Shoulder be darned, Stephanie Rice is determined to sweep cleanly her three individual events at this meet. She took the top seed in the 200 IM in 2:12.65. Still, that position is tentative at best – she was two seconds faster in the semi’s of this race at last year’s meet. She is being chased by Emily Seebohm (2:13.00) and Alicia Coutts (2:13.86). Rice qualified in this race for Worlds, but that was without Seebohm entered – and Seebohm is ranked 2nd in the world and swimming well at this meet. It will take at least 2:10’s to make it, and it’s not clear if Rice can do that. If she does get top two though, it will have to be done on the breaststroke leg, where she has a clear advantage over both competitors.
16-year old Taylor McKeown was the 4th seed in 2:14.81. She could become a part of this battle by the 2013 World Championships, but as of now the field is too stacked.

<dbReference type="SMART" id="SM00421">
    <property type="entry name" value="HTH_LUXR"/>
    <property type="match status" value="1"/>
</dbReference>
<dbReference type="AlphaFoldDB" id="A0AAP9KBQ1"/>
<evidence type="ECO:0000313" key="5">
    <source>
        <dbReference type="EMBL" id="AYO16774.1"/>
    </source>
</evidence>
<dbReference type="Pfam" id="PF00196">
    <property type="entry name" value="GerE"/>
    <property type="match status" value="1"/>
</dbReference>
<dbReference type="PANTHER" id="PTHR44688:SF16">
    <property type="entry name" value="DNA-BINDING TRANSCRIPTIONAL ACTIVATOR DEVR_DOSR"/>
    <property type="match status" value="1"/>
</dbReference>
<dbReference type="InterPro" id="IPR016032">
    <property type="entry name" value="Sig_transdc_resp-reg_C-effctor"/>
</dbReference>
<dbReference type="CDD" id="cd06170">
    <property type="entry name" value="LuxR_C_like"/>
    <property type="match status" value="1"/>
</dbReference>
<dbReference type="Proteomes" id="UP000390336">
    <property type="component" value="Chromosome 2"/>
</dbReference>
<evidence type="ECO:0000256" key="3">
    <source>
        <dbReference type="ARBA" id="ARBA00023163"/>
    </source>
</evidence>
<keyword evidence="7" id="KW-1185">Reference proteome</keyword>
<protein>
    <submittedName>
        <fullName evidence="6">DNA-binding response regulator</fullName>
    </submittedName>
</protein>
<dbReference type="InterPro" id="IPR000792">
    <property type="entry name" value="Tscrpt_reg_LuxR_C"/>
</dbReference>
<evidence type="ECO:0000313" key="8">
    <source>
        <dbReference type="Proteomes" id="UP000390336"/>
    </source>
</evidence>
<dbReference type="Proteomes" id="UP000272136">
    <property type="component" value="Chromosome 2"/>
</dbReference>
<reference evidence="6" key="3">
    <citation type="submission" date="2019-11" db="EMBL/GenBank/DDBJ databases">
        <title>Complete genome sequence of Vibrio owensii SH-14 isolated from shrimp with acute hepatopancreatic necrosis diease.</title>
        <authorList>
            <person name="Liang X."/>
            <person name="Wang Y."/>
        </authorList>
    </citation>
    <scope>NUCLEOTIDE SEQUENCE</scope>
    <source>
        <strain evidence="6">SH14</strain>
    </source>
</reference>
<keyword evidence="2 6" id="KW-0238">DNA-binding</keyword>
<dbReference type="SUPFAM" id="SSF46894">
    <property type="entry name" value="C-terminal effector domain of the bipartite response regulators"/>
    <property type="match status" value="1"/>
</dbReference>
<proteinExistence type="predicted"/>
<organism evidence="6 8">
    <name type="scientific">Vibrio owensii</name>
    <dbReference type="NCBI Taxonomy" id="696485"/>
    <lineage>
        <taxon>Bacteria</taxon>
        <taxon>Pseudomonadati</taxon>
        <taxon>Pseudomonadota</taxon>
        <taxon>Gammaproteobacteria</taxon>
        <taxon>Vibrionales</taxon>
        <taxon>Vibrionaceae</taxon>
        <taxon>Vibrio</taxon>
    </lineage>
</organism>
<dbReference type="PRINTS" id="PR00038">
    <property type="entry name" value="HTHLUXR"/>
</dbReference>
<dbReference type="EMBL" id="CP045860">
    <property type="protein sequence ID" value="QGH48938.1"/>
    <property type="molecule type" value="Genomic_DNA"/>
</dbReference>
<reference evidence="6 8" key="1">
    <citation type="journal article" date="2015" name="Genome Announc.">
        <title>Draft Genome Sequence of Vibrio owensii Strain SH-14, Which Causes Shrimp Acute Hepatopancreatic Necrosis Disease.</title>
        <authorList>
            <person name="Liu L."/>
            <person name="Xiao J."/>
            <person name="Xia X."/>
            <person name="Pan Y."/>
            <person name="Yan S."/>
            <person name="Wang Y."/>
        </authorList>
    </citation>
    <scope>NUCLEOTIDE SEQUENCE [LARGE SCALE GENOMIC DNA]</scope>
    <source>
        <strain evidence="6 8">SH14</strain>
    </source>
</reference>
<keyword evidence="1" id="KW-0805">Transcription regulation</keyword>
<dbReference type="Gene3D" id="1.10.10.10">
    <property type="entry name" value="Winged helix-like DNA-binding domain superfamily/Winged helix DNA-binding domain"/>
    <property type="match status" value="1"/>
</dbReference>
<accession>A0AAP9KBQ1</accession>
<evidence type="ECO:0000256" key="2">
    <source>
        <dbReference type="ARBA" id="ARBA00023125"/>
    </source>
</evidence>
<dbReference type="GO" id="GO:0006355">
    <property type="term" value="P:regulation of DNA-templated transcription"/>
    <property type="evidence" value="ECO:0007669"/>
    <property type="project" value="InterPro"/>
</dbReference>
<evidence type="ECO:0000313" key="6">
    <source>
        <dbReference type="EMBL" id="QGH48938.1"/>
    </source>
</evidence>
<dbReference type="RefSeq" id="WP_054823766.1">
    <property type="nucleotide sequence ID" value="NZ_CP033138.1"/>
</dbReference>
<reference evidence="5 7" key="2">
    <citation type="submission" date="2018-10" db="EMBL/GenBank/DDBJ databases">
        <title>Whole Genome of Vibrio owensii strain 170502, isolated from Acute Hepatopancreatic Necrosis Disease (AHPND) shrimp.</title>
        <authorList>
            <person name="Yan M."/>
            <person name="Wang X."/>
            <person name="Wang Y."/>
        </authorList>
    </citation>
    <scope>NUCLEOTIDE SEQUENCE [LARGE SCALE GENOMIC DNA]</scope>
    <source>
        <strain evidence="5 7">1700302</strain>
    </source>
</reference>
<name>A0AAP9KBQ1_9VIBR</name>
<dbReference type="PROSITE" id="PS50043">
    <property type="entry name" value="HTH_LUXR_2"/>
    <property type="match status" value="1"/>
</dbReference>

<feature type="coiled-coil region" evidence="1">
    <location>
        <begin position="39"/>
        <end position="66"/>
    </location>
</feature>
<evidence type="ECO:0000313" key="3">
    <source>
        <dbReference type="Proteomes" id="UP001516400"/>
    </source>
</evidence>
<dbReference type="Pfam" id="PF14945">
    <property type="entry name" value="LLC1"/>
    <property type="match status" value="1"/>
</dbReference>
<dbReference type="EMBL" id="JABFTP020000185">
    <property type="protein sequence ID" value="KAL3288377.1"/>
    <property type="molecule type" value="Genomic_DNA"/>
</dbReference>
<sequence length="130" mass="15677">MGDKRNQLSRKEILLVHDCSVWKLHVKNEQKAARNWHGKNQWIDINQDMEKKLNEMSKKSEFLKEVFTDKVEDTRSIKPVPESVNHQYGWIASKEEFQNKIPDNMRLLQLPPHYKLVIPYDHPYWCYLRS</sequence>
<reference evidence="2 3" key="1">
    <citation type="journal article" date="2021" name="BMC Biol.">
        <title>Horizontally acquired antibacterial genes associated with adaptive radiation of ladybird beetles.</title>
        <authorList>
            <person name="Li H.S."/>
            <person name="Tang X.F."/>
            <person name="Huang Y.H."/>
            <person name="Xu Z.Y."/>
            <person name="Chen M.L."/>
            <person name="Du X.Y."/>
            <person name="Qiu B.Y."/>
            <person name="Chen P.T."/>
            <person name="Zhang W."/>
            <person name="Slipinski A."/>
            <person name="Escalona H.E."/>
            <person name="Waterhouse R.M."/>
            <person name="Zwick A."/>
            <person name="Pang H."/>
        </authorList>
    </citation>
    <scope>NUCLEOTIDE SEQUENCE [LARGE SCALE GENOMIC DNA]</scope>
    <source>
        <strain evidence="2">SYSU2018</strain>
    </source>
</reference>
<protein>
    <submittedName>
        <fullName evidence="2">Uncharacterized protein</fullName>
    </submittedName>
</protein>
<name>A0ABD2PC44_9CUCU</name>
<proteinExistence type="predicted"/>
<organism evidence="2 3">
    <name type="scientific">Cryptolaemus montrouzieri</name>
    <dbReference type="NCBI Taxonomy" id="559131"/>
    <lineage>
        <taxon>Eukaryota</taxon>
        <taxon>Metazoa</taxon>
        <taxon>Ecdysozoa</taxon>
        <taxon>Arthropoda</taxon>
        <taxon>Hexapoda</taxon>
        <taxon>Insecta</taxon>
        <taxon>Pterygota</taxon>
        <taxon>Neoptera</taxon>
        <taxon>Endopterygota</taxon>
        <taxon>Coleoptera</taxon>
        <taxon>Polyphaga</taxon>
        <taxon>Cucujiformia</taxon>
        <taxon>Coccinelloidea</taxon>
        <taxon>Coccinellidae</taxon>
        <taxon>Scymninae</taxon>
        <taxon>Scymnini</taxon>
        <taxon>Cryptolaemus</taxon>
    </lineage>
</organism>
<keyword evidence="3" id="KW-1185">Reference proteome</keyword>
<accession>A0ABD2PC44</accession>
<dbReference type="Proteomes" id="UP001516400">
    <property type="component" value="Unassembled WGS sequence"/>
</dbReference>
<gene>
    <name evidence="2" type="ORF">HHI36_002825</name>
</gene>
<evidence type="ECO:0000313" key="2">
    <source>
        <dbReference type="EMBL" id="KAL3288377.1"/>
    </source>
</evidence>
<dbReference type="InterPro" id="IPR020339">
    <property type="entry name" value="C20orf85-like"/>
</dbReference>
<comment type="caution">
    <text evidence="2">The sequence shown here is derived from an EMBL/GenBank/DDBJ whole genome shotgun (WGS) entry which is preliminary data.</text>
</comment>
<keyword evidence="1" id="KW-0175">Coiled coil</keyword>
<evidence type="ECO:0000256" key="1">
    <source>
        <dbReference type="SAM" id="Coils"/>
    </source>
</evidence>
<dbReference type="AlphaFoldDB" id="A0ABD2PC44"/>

Surprisingly not entered in this race was Blair Evans. She’s already earned a spot on the Olympic Team in the 400 IM, and ranks 6th in the World in the 200 IM, but it seems has saved her effort for a qualifying spot on the 800 free relay.
Women’s 200 Free – Semi’s
This might be the deepest race of the women’s team, especially based on how fast this race became at last year’s World Championship qualifying meet. There were no spectacular races yet, but these semi’s swims were certainly much faster than prelims. Bronte Barratt will take the center lane, with a 1:56.88, and Stephanie Rice is second in 1:57.57 (this race came first in the semi’s, but will come after the 200 IM in Sunday’s finals). All of the swimmers who needed to made this final successfully, including Evans, Melanie Schlanger, and a 4th seed for Brittany Elmslie. Elmslie, you will recall, finished 4th earlier in this meet in the 100 fly, and it would be great for Australia to get the future-star onto this Olympic squad in some form-or-fashion just for the experience, even if it’s in a preliminary race.